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Major Pettigrew's Last Stand: A Novel…

Major Pettigrew's Last Stand: A Novel (edition 2010)

by Helen Simonson

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Title:Major Pettigrew's Last Stand: A Novel
Authors:Helen Simonson
Info:Random House (2010), Edition: 1, Hardcover, 368 pages
Collections:Your library

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Major Pettigrew's Last Stand by Helen Simonson

  1. 415
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» See also 594 mentions

English (321)  Catalan (2)  French (2)  Dutch (1)  Norwegian (1)  German (1)  All languages (328)
Showing 1-5 of 321 (next | show all)
This book is about Major Pettigrew, who is a retired Major from the British Army, and the small English town that he resides in. The book delves into his love life and his relationship with his adult son. I have to admit that I usually steer clear of books/movies about older people. It sounds terrible, but I usually get pretty turned off by the themes of death, nostalgia, loneliness, that often go along with the topic. But Simonson does a great job of creating this character and dealing with topics that go along with aging without getting overly sentimental or dark. I LOVE Major Pettigrew. He has a fantastic sarcasm and I loved reading his thoughts. My favorite relationship in the book was between Major Pettigrew and his adult son, Roger. It was so amusing to read about the relationship of father and son after they are both adults from the parent's perspective. I also thought alot about how this female author was able to create such an in-depth older male character. I wonder if there was a specific person that she based him on. I really enjoyed this book and would recommend it. ( )
  japaul22 | Aug 17, 2014 |
This was a charming, but also absorbing book. The story starts off very gently, but you find yourself caught up in the several conflicts that are brewing. When I saw that the author is from New York City, I wondered how she could have such insight into the intricacies of life in a small English village, but she is an Englishwoman born and bred. I found the book to be absolutely delightful! ( )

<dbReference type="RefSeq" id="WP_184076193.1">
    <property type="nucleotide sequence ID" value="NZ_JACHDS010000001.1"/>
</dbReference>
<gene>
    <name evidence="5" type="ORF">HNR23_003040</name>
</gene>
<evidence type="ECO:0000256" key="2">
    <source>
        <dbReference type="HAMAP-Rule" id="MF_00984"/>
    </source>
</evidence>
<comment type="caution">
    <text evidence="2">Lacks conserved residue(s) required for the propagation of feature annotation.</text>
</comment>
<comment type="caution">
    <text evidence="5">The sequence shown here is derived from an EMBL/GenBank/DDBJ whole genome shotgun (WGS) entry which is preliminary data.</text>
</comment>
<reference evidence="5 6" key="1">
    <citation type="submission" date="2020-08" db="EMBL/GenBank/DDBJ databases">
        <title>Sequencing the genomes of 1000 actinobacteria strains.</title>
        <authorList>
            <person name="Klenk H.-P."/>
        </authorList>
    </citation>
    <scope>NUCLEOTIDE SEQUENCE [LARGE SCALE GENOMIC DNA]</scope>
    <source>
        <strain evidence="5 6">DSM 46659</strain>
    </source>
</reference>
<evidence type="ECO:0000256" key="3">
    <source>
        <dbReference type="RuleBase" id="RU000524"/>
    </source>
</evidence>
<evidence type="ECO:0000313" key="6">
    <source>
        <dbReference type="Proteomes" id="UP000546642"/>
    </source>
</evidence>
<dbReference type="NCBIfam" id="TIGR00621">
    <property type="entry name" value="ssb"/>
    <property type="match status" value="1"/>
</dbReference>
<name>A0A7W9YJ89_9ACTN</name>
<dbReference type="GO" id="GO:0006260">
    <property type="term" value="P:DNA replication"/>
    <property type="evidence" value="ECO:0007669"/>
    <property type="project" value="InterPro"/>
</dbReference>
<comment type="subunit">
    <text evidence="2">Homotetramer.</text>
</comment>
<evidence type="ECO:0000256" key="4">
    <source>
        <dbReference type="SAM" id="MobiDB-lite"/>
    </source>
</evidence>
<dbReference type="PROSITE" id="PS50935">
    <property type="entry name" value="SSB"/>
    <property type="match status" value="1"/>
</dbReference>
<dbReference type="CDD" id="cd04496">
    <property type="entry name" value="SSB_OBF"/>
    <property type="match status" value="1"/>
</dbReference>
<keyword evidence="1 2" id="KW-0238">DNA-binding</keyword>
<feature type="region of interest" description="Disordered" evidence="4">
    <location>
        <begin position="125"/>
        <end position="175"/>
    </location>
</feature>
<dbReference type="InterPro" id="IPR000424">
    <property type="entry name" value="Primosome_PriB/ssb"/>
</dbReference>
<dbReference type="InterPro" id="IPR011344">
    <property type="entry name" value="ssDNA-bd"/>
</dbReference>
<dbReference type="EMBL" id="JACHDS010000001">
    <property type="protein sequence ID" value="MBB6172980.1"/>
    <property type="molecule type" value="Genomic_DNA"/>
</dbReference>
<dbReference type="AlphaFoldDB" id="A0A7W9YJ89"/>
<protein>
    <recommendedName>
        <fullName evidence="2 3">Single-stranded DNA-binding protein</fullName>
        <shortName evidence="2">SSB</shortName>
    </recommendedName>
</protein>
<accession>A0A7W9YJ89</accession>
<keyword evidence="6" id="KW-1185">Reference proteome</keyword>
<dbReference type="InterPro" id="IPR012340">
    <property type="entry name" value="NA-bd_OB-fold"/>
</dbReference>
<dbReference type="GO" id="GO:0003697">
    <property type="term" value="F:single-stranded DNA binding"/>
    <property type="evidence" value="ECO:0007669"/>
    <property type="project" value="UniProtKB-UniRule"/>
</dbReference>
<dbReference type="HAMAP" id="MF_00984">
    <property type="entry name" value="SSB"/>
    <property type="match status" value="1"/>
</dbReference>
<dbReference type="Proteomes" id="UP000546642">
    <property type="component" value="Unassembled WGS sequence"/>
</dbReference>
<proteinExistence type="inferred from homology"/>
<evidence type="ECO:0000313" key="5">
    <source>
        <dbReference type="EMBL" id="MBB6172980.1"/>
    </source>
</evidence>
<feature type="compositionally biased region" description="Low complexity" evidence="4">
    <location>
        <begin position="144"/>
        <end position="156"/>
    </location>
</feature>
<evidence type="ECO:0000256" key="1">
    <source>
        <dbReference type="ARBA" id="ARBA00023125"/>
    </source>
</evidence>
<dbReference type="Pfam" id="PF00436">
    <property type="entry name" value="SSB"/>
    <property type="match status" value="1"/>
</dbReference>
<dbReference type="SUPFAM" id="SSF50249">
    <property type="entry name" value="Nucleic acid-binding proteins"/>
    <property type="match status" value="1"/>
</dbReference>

darcy36 | Jul 8, 2014 |
British military widower meets Pakistani shopkeeper widow and romance blooms, despite their meddling relatives and small-town neighbors. That's the gist of this story, a lovely and funny tale set in an unspecified, more-or-less modern time that's a great easy summer read.

What caught my eye with this book (which I bought at a used book sale) was the cover. It's actually the cover art from the March 27, 1924 issue of Life magazine - the April Fool issue, rather fitting for both the story and artwork where what appears to be a man and woman embracing are actually coats and hats on a clothes tree. You can't make out the signature in this image, but the artwork is by J. Grenard.

This was the first novel for Helen Simonson, who was born and brought up in England, but has lived the past two decades in the USA. The novel is probably a rather nostalgic view of England, but it works in context. The author also portrays the effects of change, both on the 68-year-old Major, who is rather set in his ways, and the English village he lives in. It's also a very humorous book, especially the scenes set in the British golf club with all its snobbery and pettiness.

This book made me laugh and smile and think.

© Amanda Pape - 2014 ( )
1 vote riofriotex | Jun 23, 2014 |
This is really very good. I listened to it, and it would have been even better if I didn't miss a couple of sections that I suspect were rather fundamental to the story. But that's the peril of borrowing CDs from the library.